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Executive roundtable

Commercial property market slowly improving

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The status of San Diego County's commercial real estate market was the topic of a roundtable discussion held at The Daily Transcript offices earlier this month.

A surplus of capital may be around to acquire commercial properties, though filling these buildings could be an issue, participants said.

Mark Riedy, executive director of the Burnham-Moores Center for Real Estate at the University of San Diego, said interest rates are improving and there is plenty of capital to go around.

"Capital isn't the problem. The opportunity for capital is the problem," Jay Alexander, a Jones Lang LaSalle (NYSE: JLL) managing director, said.

"The capital is there, but the deals are smaller," Adam Robinson, SR Commercial principal, said.

Andy Zlotnik, McKinney Advisory Group general counsel, said conditions are starting to improve.

"Things opened up a little bit on the debt side in 2013," Zlotnik said. "New net-lease deals started happening toward the end the year."

Jim Spain, Colliers International regional managing director, said 2013 wasn't exactly a recovery.

“Rather, it was like the recovery from the recovery. Things are improving now,” he said.

Steve Avoyer, a principal at Flocke & Avoyer who specializes in retail property, said that while there was a tremendous amount of fear in the retail industry from 2009 to 2011, the markets have been calming down since.

Avoyer said investors from across the country have been looking at San Diego County retail properties lately.

"San Diego is one of the best markets for retail sales, and about 75 percent of the major sales have been within masterplanned communities. … Masterplanned communities are golden,” he said.

Looking at the office market, Steve Center, Cushman & Wakefield senior managing director, said only a handful of submarkets have Class A vacancy that exceeds 10 percent.

Ed Muna, Hughes Marino senior vice president, said The Irvine Co.'s properties' Class A vacancy has declined to about 8 percent.

As for new development, Nathan Cadieux, leasing and land sales director for Corky McMillin Cos., said his company has financing from Stratford Land Fund of Texas for its huge Millenia development in Chula Vista.

The 80 city-block Millenia property, east of state Route 125 and south of the Otay Ranch Town Center, is designed for 3,000 multifamily residential units, 2 million square feet of Class A office space, 1.5 million square feet of retail space, a hotel, civic and multi-use projects, an elementary school, joint middle and high school, six parks, promenades, bikeways, pedestrian trails and plazas.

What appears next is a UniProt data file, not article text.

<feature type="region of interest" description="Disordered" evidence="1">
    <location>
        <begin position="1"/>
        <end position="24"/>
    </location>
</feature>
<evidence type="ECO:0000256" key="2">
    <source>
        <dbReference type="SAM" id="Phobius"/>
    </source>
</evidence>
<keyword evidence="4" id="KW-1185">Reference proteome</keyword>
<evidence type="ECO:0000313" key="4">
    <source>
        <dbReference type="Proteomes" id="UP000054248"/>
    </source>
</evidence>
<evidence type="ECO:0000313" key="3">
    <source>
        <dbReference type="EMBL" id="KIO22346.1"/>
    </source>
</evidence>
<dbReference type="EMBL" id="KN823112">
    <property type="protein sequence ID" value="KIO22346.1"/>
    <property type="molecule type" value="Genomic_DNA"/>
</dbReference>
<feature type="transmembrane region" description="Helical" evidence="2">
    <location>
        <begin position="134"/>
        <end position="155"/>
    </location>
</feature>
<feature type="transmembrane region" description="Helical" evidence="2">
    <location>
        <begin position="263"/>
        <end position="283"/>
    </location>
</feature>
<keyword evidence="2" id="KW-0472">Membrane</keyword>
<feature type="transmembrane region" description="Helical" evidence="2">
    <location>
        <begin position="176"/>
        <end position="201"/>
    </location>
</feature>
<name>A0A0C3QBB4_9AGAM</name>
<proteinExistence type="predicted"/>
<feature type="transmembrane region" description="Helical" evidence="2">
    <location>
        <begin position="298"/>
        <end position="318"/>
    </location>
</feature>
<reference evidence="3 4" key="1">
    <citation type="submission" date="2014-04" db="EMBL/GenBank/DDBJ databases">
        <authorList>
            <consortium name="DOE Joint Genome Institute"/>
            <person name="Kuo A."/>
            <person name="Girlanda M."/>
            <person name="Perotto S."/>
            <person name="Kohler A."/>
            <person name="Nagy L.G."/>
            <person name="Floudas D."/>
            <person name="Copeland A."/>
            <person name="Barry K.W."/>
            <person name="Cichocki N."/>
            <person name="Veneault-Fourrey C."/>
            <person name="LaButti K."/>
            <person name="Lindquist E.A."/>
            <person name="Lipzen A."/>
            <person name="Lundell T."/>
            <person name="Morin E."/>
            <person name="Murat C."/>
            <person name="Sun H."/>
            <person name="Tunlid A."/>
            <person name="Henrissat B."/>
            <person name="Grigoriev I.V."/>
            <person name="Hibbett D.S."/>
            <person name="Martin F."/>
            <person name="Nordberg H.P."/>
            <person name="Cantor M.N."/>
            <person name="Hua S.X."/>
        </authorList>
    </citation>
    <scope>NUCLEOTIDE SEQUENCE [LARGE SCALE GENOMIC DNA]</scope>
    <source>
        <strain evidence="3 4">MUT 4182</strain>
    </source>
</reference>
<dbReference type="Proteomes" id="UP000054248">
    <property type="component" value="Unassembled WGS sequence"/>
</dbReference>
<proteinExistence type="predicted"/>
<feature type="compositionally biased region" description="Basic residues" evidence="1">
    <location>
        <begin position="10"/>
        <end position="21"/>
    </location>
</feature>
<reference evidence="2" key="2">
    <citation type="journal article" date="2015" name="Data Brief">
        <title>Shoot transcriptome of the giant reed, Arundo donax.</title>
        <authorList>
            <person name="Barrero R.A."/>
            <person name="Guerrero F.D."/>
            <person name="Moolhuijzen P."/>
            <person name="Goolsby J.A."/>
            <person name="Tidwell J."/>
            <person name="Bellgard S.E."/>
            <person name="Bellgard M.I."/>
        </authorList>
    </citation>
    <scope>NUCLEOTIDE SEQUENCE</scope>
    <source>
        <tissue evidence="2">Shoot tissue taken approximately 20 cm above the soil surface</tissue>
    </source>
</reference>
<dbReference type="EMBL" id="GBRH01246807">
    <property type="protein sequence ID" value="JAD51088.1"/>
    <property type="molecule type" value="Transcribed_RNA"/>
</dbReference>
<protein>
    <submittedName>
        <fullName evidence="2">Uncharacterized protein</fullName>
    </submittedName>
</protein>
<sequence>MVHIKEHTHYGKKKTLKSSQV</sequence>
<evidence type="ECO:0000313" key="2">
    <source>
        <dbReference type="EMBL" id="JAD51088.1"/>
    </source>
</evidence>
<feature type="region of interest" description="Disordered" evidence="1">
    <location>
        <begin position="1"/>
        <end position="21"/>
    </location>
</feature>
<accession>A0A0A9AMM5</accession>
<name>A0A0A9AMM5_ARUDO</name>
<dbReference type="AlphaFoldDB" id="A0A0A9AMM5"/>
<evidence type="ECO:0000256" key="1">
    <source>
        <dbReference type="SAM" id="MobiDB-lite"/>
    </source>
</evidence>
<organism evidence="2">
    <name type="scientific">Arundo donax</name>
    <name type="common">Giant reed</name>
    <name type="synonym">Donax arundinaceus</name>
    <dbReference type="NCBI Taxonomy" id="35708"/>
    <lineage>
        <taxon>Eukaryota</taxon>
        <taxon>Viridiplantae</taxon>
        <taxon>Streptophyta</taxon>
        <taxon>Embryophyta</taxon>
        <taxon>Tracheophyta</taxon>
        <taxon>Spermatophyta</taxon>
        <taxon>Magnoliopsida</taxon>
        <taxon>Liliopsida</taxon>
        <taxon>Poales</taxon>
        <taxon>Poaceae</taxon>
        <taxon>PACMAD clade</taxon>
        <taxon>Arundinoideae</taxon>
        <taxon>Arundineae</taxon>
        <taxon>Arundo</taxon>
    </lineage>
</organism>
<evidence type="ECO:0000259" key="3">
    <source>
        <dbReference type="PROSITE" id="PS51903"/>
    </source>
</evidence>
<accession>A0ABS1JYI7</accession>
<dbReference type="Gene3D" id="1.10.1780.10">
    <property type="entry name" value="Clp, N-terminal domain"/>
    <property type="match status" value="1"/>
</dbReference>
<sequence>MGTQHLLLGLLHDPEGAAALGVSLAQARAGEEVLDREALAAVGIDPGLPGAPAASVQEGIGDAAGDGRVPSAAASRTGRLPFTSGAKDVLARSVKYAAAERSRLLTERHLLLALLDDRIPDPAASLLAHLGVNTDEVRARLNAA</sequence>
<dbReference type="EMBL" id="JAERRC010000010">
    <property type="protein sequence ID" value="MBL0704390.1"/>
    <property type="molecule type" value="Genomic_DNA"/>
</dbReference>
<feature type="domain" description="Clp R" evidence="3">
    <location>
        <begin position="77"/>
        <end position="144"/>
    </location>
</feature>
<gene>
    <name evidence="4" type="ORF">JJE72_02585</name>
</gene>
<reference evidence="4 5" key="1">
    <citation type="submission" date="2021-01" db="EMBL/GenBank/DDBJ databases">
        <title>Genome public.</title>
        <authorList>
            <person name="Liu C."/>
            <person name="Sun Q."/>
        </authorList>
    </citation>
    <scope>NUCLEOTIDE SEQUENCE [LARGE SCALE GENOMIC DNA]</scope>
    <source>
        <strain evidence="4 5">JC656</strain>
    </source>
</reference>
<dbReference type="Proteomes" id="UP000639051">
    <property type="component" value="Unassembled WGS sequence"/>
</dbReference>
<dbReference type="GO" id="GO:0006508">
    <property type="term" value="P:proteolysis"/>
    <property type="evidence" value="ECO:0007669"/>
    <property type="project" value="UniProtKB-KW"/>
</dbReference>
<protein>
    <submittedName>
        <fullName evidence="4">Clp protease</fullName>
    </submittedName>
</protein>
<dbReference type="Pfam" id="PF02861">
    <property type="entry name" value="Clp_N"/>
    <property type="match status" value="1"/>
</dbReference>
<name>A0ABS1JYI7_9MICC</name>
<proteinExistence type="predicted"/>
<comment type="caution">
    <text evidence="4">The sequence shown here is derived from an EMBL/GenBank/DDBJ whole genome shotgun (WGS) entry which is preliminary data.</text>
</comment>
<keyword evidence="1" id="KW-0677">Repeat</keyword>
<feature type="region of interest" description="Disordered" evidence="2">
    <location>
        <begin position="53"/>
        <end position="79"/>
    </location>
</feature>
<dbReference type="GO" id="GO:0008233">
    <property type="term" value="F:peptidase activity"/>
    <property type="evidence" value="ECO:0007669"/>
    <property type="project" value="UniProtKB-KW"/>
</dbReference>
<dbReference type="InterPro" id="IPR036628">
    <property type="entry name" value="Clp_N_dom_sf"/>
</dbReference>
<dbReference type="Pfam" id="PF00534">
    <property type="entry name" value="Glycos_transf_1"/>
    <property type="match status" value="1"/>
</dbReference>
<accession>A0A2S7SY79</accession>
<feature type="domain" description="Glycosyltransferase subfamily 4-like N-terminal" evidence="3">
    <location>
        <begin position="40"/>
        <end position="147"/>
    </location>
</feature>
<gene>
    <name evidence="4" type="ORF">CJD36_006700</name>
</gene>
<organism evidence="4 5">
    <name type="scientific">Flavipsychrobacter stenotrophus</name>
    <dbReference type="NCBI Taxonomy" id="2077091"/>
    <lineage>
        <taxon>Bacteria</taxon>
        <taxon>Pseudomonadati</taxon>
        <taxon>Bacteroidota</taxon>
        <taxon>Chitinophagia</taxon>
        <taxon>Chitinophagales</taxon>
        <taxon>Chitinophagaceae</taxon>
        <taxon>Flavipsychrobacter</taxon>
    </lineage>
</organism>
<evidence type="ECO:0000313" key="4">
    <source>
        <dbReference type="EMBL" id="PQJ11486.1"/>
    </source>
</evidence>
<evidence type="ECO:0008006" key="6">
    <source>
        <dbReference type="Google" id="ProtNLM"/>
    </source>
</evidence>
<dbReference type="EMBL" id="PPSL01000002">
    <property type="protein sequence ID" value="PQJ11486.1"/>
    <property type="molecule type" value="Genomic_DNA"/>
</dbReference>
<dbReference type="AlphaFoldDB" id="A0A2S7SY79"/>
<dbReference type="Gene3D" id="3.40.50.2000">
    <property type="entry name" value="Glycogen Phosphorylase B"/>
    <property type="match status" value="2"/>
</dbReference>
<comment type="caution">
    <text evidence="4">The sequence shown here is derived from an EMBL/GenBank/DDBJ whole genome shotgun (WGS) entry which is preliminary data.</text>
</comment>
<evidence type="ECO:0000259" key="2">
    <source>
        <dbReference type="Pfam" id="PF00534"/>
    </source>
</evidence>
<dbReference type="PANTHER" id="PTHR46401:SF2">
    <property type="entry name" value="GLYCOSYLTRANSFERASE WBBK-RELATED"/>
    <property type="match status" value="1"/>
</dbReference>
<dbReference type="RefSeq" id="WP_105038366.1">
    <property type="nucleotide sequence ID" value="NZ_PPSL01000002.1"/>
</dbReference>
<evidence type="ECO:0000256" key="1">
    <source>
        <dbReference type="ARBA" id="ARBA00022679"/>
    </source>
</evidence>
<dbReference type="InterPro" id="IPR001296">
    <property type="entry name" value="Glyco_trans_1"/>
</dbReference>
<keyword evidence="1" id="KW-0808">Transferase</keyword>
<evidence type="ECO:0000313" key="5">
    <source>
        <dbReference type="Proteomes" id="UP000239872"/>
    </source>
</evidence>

Cadieux said that unlike the sprawling masterplanned developments of old, this project will feature densities of 30 to 40 residential units per acre.

While The Irvine Co. is determining when to pull the trigger on its proposed 300,000-square-foot La Jolla Center III development in the University Towne Center market, and more speculative projects are planned in the Del Mar Heights area, not every suburban market is ready for new office development.

Alexander said that while plans ultimately call for millions of square feet of new office space on a Jay Paul Cos.-owned property in Rancho Bernardo, the rents won't be high enough to justify new speculative construction for a while.

"You can rent space in RB for about $2.46 per square foot. This needs to climb at least another dollar before you can justify new construction … and development isn't getting any cheaper," Alexander said.

"Not all ships are rising. Those who are waiting for the market to come to them may struggle," Center said.

Robinson, whose firm owns 1 million square feet and manages an additional 4 million square feet, said many buildings are going to have to be repositioned if they are to compete successfully.

JLL's Alexander said it isn't as if this repositioning is going to become more expensive.

"If you reposition these buildings with new systems and other upgrades, you can get more rent," Alexander said.

Most of the roundtable participants said they are upbeat about this year, though some concerns linger.

"While we're bullish on 2014, there aren't as many good deals anymore," Robinson said.

"2013 was another notch on the road to recovery," Muna said, adding that the danger for landlords is they could become too aggressive with their rents too early.

John Galaxidas, Synergy Real Estate Group, Corporate Advisory, LLC, CEO and president, cautioned that while jobs are finally being created, the amount of square footage per person has continued to shrink. It has dropped from more than 200 square feet to about 120 square feet within the past five years, and is projected to decline to 100 square feet within the next five years, by some accounts.

Galaxidas, whose firm has been handling the lease for Tesla Motors in Fremont, said the automaker decided it would rather remain within its own footprint than have a major expansion of its research and development facility.

Alexander said not everything can be downsized.

"The one thing you can't downsize is labs," Alexander said.


Roundtable Participants

Jay Alexander, Managing Director, Jones Lang LaSalle

Steve Avoyer, Co-Founder, Flocke & Avoyer

Nathan Cadieux, Leasing and Land Sales Director, The Corky McMillin Companies

Steve Center, Senior Managing Director, Cushman & Wakefield

John Galaxidas, CEO/President, Synergy Real Estate Group, Corporate Advisory LLC

Ed Muna, Senior Vice President, Hughes Marino

Mark Riedy, Executive Director, Burnham-Moores Center for Real Estate, University of San Diego

Adam Robinson, Principal, SR Commercial

Jim Spain, Regional Managing Director, Colliers International

Andy Zlotnik, General Counsel, McKinney Advisory Group

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